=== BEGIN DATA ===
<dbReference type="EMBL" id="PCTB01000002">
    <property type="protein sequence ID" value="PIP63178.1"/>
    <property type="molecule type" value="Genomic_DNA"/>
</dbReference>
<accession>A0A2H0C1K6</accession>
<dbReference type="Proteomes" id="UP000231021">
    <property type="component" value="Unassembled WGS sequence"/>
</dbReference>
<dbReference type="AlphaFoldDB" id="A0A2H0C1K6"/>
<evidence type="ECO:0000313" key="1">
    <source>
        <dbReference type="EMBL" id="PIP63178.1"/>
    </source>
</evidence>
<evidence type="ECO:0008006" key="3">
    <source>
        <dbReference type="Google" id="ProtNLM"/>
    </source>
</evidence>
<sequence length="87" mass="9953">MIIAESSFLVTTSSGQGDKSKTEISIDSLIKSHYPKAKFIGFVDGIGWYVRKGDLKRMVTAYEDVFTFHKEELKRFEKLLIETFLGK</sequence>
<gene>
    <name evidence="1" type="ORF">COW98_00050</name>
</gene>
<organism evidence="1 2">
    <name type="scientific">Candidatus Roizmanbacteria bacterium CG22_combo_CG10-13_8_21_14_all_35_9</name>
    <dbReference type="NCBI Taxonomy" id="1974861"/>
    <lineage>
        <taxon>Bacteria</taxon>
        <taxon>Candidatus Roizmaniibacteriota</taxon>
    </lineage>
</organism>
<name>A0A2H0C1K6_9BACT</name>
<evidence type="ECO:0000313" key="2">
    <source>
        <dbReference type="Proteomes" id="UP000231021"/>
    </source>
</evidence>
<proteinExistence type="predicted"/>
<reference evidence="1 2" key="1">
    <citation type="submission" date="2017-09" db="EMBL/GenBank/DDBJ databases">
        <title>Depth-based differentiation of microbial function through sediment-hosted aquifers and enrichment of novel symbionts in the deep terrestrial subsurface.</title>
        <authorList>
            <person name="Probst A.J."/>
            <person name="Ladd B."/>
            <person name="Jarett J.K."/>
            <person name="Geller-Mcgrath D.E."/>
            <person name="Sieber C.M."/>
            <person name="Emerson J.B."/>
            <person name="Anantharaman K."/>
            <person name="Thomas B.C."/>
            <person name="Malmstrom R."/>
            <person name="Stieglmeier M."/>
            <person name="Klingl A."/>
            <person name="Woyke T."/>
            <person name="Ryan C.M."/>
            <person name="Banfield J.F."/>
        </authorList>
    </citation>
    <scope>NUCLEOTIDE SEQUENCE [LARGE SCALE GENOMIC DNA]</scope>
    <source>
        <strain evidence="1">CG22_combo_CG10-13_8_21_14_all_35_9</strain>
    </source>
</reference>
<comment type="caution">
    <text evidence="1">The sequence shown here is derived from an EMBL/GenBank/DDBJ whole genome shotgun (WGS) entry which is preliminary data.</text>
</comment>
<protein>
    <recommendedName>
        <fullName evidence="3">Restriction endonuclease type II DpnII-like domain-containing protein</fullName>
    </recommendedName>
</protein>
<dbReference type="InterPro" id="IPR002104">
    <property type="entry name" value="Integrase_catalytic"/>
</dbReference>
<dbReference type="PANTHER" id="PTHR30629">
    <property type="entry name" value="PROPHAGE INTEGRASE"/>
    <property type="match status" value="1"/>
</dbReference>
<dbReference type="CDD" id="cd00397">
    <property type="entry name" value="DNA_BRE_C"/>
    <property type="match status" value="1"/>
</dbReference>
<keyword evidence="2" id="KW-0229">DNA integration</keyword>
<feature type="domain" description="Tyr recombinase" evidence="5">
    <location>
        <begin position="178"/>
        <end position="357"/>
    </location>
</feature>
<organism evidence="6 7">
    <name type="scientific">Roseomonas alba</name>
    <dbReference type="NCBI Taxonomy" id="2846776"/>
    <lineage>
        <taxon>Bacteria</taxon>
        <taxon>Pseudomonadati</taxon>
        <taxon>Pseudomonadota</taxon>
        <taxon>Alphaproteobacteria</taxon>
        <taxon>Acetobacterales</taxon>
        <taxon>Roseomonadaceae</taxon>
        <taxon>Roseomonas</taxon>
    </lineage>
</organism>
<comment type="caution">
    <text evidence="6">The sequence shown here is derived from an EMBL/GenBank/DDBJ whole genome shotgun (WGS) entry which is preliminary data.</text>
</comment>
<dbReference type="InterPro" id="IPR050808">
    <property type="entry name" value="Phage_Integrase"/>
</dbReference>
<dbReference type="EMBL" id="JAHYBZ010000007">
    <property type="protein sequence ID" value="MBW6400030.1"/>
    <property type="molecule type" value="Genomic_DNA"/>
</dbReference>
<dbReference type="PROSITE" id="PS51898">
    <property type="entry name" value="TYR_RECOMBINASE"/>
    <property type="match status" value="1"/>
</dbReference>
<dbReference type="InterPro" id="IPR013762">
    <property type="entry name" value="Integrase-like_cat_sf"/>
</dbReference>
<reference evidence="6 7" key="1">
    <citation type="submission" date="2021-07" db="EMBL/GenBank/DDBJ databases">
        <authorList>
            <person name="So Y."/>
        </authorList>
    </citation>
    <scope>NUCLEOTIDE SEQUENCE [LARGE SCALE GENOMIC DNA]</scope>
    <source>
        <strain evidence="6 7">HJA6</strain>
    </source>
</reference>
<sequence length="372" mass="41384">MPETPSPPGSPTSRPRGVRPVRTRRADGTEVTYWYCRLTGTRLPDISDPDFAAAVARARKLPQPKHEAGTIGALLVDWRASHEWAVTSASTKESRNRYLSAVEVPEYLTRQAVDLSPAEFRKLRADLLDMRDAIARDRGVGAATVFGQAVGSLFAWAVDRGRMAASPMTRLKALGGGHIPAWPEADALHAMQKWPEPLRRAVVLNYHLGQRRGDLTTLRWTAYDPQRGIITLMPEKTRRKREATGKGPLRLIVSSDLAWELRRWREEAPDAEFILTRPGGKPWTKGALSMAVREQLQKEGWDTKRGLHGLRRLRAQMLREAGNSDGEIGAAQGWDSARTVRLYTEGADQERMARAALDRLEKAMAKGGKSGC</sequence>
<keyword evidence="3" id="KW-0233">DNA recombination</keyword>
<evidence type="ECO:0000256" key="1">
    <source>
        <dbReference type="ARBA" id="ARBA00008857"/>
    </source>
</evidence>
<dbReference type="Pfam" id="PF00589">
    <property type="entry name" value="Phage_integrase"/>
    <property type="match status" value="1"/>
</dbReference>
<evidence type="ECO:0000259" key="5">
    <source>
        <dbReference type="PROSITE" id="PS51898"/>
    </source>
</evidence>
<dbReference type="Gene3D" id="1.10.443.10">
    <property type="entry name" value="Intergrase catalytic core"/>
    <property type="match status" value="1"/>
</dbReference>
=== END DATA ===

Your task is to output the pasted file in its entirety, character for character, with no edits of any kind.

<dbReference type="EMBL" id="PCTB01000002">
    <property type="protein sequence ID" value="PIP63178.1"/>
    <property type="molecule type" value="Genomic_DNA"/>
</dbReference>
<accession>A0A2H0C1K6</accession>
<dbReference type="Proteomes" id="UP000231021">
    <property type="component" value="Unassembled WGS sequence"/>
</dbReference>
<dbReference type="AlphaFoldDB" id="A0A2H0C1K6"/>
<evidence type="ECO:0000313" key="1">
    <source>
        <dbReference type="EMBL" id="PIP63178.1"/>
    </source>
</evidence>
<evidence type="ECO:0008006" key="3">
    <source>
        <dbReference type="Google" id="ProtNLM"/>
    </source>
</evidence>
<sequence length="87" mass="9953">MIIAESSFLVTTSSGQGDKSKTEISIDSLIKSHYPKAKFIGFVDGIGWYVRKGDLKRMVTAYEDVFTFHKEELKRFEKLLIETFLGK</sequence>
<gene>
    <name evidence="1" type="ORF">COW98_00050</name>
</gene>
<organism evidence="1 2">
    <name type="scientific">Candidatus Roizmanbacteria bacterium CG22_combo_CG10-13_8_21_14_all_35_9</name>
    <dbReference type="NCBI Taxonomy" id="1974861"/>
    <lineage>
        <taxon>Bacteria</taxon>
        <taxon>Candidatus Roizmaniibacteriota</taxon>
    </lineage>
</organism>
<name>A0A2H0C1K6_9BACT</name>
<evidence type="ECO:0000313" key="2">
    <source>
        <dbReference type="Proteomes" id="UP000231021"/>
    </source>
</evidence>
<proteinExistence type="predicted"/>
<reference evidence="1 2" key="1">
    <citation type="submission" date="2017-09" db="EMBL/GenBank/DDBJ databases">
        <title>Depth-based differentiation of microbial function through sediment-hosted aquifers and enrichment of novel symbionts in the deep terrestrial subsurface.</title>
        <authorList>
            <person name="Probst A.J."/>
            <person name="Ladd B."/>
            <person name="Jarett J.K."/>
            <person name="Geller-Mcgrath D.E."/>
            <person name="Sieber C.M."/>
            <person name="Emerson J.B."/>
            <person name="Anantharaman K."/>
            <person name="Thomas B.C."/>
            <person name="Malmstrom R."/>
            <person name="Stieglmeier M."/>
            <person name="Klingl A."/>
            <person name="Woyke T."/>
            <person name="Ryan C.M."/>
            <person name="Banfield J.F."/>
        </authorList>
    </citation>
    <scope>NUCLEOTIDE SEQUENCE [LARGE SCALE GENOMIC DNA]</scope>
    <source>
        <strain evidence="1">CG22_combo_CG10-13_8_21_14_all_35_9</strain>
    </source>
</reference>
<comment type="caution">
    <text evidence="1">The sequence shown here is derived from an EMBL/GenBank/DDBJ whole genome shotgun (WGS) entry which is preliminary data.</text>
</comment>
<protein>
    <recommendedName>
        <fullName evidence="3">Restriction endonuclease type II DpnII-like domain-containing protein</fullName>
    </recommendedName>
</protein>
<dbReference type="InterPro" id="IPR002104">
    <property type="entry name" value="Integrase_catalytic"/>
</dbReference>
<dbReference type="PANTHER" id="PTHR30629">
    <property type="entry name" value="PROPHAGE INTEGRASE"/>
    <property type="match status" value="1"/>
</dbReference>
<dbReference type="CDD" id="cd00397">
    <property type="entry name" value="DNA_BRE_C"/>
    <property type="match status" value="1"/>
</dbReference>
<keyword evidence="2" id="KW-0229">DNA integration</keyword>
<feature type="domain" description="Tyr recombinase" evidence="5">
    <location>
        <begin position="178"/>
        <end position="357"/>
    </location>
</feature>
<organism evidence="6 7">
    <name type="scientific">Roseomonas alba</name>
    <dbReference type="NCBI Taxonomy" id="2846776"/>
    <lineage>
        <taxon>Bacteria</taxon>
        <taxon>Pseudomonadati</taxon>
        <taxon>Pseudomonadota</taxon>
        <taxon>Alphaproteobacteria</taxon>
        <taxon>Acetobacterales</taxon>
        <taxon>Roseomonadaceae</taxon>
        <taxon>Roseomonas</taxon>
    </lineage>
</organism>
<comment type="caution">
    <text evidence="6">The sequence shown here is derived from an EMBL/GenBank/DDBJ whole genome shotgun (WGS) entry which is preliminary data.</text>
</comment>
<dbReference type="InterPro" id="IPR050808">
    <property type="entry name" value="Phage_Integrase"/>
</dbReference>
<dbReference type="EMBL" id="JAHYBZ010000007">
    <property type="protein sequence ID" value="MBW6400030.1"/>
    <property type="molecule type" value="Genomic_DNA"/>
</dbReference>
<dbReference type="PROSITE" id="PS51898">
    <property type="entry name" value="TYR_RECOMBINASE"/>
    <property type="match status" value="1"/>
</dbReference>
<dbReference type="InterPro" id="IPR013762">
    <property type="entry name" value="Integrase-like_cat_sf"/>
</dbReference>
<reference evidence="6 7" key="1">
    <citation type="submission" date="2021-07" db="EMBL/GenBank/DDBJ databases">
        <authorList>
            <person name="So Y."/>
        </authorList>
    </citation>
    <scope>NUCLEOTIDE SEQUENCE [LARGE SCALE GENOMIC DNA]</scope>
    <source>
        <strain evidence="6 7">HJA6</strain>
    </source>
</reference>
<sequence length="372" mass="41384">MPETPSPPGSPTSRPRGVRPVRTRRADGTEVTYWYCRLTGTRLPDISDPDFAAAVARARKLPQPKHEAGTIGALLVDWRASHEWAVTSASTKESRNRYLSAVEVPEYLTRQAVDLSPAEFRKLRADLLDMRDAIARDRGVGAATVFGQAVGSLFAWAVDRGRMAASPMTRLKALGGGHIPAWPEADALHAMQKWPEPLRRAVVLNYHLGQRRGDLTTLRWTAYDPQRGIITLMPEKTRRKREATGKGPLRLIVSSDLAWELRRWREEAPDAEFILTRPGGKPWTKGALSMAVREQLQKEGWDTKRGLHGLRRLRAQMLREAGNSDGEIGAAQGWDSARTVRLYTEGADQERMARAALDRLEKAMAKGGKSGC</sequence>
<keyword evidence="3" id="KW-0233">DNA recombination</keyword>
<evidence type="ECO:0000256" key="1">
    <source>
        <dbReference type="ARBA" id="ARBA00008857"/>
    </source>
</evidence>
<dbReference type="Pfam" id="PF00589">
    <property type="entry name" value="Phage_integrase"/>
    <property type="match status" value="1"/>
</dbReference>
<evidence type="ECO:0000259" key="5">
    <source>
        <dbReference type="PROSITE" id="PS51898"/>
    </source>
</evidence>
<dbReference type="Gene3D" id="1.10.443.10">
    <property type="entry name" value="Intergrase catalytic core"/>
    <property type="match status" value="1"/>
</dbReference>